Sunday, January 29

July 7 storm victims narrate ordeal

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The windstorm also led to serious electrical breakdown within the Greater Banjul Area and the West Coast region hampering service. Many trees were uprooted while more than D10 million of materials perished.

Amadou Gissay, resident of Changai Toro village in Sami District of the Central River Region north (CRR/n) told The Point that  the windstorm completely destroyed his house affecting the entire family.

“The windstorm has ravaged my house entirely. Currently my family is homeless because we spent the last night under verandas. This is a disaster for us.  Now is a period when all farmers focus on cropping but I am thinking of how to rebuild my house,” he lamented.

Mr. Gissay said he has no money to rebuild his house, so called on government, development partners and philanthropists to come to his aid.

Many have described the windstorm as the worst disaster in The Gambia in recent years.

The country’s disaster management agency in a news conference, said the windstorm killed 10 people, displaced 1531 people internally and affected 3140 people countrywide.

Modou Ndure, resident of Ndofan village in the Lower Niumi District, North Bank region (NBR), also said the windstorm severely affected him and some of his neighbours.

Ndure said the heavy windstorm has rendered his family homeless.

He also disclosed that scores of people were also affected by the catastrophe, citing Ismailah Watara, Ebrima Sowe, Sarjo Jobe and Musa Sarr as among others affected.

“All these people and their families are currently homeless as a result of the disaster,” he said.

The windstorm victim added: “Some of us are trying to rebuild our houses while others are sitting doubtfully under a mango tree because they have no option due to lack of money to rebuild their houses and remaking their roofing.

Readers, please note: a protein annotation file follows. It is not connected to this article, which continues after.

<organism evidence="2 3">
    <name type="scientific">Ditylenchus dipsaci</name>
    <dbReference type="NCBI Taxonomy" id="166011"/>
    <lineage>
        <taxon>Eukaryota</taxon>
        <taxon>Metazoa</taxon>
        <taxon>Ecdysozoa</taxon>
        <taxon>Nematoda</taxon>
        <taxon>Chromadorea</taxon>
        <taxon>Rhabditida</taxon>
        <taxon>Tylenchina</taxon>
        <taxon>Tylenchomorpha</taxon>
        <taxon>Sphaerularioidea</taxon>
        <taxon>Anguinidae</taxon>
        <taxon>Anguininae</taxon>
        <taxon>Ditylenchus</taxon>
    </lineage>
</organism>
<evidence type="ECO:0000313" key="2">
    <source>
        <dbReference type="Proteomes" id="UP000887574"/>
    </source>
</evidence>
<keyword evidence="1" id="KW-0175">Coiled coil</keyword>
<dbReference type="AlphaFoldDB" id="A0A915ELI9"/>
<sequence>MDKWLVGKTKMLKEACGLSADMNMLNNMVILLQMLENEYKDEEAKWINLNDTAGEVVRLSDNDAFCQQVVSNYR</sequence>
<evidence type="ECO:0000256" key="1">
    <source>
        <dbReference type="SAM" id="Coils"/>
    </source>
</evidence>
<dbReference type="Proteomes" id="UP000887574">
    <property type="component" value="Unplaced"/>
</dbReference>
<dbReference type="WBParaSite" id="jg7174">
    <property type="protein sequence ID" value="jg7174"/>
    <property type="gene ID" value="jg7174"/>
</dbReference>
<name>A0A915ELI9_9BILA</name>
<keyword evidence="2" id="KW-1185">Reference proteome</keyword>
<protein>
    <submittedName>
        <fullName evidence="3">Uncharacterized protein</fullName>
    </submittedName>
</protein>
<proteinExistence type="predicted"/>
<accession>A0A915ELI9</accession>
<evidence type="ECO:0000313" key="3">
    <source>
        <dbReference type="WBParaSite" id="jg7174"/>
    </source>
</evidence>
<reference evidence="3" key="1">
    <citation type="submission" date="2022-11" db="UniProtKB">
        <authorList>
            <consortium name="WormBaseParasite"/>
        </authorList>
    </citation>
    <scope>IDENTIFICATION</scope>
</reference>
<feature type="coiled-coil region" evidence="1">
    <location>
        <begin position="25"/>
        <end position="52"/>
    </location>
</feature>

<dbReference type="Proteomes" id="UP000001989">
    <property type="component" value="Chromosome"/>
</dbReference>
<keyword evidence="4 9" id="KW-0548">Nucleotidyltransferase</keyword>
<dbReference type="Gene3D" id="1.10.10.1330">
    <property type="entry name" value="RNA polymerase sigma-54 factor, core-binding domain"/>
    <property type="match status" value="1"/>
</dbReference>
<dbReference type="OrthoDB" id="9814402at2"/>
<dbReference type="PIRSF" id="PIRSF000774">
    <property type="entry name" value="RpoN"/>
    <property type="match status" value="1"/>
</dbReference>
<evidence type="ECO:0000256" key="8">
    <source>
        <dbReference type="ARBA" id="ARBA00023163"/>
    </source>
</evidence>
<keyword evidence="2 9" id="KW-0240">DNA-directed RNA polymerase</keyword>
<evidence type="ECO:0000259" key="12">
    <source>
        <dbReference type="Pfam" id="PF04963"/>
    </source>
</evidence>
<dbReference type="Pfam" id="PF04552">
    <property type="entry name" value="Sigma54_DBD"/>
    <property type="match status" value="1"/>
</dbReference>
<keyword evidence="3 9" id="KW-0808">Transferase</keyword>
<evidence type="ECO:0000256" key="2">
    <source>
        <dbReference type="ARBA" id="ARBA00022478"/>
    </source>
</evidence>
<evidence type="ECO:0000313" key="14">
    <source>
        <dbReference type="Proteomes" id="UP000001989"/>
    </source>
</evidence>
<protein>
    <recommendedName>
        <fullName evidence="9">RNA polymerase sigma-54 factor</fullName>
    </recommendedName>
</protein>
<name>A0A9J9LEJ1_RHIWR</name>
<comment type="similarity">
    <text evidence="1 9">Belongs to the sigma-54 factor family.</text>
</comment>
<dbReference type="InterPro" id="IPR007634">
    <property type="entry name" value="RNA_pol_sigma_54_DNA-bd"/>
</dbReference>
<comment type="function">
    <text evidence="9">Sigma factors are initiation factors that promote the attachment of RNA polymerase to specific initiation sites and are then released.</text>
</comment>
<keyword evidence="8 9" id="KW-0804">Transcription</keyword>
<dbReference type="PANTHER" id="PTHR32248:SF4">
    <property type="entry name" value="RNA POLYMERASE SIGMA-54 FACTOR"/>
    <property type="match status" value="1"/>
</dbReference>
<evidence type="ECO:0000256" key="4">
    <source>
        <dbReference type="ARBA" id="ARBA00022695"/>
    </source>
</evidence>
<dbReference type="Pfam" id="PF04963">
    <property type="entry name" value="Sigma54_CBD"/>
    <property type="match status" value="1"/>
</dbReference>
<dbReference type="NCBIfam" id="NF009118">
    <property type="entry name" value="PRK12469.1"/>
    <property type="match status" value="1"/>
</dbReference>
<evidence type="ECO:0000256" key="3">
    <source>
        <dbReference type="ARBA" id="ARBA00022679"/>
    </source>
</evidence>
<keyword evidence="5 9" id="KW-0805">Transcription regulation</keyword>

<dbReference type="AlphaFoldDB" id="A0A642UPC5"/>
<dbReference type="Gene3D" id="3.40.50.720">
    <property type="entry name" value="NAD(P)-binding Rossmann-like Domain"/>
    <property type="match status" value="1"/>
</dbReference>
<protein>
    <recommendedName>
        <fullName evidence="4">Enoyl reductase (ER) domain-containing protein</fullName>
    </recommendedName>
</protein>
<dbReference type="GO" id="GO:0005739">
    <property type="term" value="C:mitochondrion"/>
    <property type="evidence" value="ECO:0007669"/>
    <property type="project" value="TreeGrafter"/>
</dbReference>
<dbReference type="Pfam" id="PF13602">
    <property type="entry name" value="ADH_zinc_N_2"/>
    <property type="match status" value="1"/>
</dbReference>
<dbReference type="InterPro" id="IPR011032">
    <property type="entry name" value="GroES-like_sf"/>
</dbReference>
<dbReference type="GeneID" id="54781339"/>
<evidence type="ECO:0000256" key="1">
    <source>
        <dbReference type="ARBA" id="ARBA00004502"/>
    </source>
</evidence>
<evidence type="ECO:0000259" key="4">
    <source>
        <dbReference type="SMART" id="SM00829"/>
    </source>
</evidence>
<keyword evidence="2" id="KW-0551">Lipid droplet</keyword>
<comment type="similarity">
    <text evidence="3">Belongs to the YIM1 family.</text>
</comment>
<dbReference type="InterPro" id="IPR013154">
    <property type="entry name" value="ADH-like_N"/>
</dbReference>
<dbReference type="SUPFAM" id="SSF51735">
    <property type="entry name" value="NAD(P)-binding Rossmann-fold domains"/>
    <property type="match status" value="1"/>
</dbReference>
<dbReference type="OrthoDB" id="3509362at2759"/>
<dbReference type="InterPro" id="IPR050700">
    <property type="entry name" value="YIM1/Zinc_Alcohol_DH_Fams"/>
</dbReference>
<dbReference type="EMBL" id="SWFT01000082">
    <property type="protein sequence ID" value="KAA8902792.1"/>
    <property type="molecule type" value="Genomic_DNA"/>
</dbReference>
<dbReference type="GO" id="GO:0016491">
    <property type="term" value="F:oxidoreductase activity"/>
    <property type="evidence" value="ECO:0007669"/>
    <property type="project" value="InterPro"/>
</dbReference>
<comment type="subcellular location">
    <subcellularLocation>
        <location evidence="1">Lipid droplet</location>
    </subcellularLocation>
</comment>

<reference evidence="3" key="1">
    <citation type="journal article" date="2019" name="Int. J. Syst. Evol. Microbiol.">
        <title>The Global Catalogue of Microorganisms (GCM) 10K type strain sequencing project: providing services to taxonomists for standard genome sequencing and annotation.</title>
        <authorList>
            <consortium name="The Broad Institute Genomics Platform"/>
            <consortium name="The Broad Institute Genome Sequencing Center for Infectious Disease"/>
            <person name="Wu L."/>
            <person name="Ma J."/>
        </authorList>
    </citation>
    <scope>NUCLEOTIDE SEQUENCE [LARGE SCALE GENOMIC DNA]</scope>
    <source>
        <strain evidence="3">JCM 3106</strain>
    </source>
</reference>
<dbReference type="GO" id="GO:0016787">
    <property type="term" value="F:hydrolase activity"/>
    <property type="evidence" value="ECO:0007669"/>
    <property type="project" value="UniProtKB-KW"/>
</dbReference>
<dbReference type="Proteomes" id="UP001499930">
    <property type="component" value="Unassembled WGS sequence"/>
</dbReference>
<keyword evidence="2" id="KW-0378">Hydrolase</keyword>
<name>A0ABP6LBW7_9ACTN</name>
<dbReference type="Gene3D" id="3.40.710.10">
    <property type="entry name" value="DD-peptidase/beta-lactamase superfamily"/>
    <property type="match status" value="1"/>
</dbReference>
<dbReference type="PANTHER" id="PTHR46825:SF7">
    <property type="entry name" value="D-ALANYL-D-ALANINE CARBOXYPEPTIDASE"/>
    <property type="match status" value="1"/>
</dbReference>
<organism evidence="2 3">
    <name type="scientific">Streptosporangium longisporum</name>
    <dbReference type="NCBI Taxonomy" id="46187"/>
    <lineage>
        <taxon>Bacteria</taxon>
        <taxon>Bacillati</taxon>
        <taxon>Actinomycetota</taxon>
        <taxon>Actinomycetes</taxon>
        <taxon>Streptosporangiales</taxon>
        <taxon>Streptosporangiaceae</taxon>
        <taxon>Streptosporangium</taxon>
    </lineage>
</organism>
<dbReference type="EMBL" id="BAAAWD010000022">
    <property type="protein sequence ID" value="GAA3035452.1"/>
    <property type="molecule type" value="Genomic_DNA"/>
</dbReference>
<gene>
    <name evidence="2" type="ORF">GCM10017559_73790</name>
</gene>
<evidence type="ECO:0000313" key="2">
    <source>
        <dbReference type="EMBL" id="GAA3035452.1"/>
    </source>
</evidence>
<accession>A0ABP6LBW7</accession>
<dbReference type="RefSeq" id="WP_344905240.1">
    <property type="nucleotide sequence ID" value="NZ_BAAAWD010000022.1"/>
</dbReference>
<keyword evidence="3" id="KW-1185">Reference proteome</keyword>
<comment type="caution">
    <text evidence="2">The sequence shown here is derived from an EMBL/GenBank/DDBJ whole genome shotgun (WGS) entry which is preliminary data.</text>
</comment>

He therefore called on all and sundry to come to their aid in this terrible condition.

Musa Ndow, resident of Toniataba village in the Sami District, Central River Region north (CRR/n), said the devastation has seriously affected his family and the neighbourhood.

“The disaster is so serious because the entire buildings of our home has collapsed. As we speak now, the family is homeless. Some of them are accommodated in the neighbourhood.”

Mr. Ndow said some members of his family were injured as the building collapsed on them, adding that some were admitted and now discharged from the Karantaba Health Centre. He said others have been referred to Bansang Referral Hospital for further treatment.

He said many valuable items such as buildings, clothes and food items among others were destroyed. He called on government and development partners to urgently come to their aid while prioritising accommodations for the victims.

 Subsequent to this, in a news conference on Thursday, Sanna Dahaba, executive director for the National Disaster Management Agency (NDMA), told journalists that the assessment was ongoing and before the government could determine the kind of support it would provide to the disaster victims, it must have credible and dependable data as that is the nerve center for any emergency support.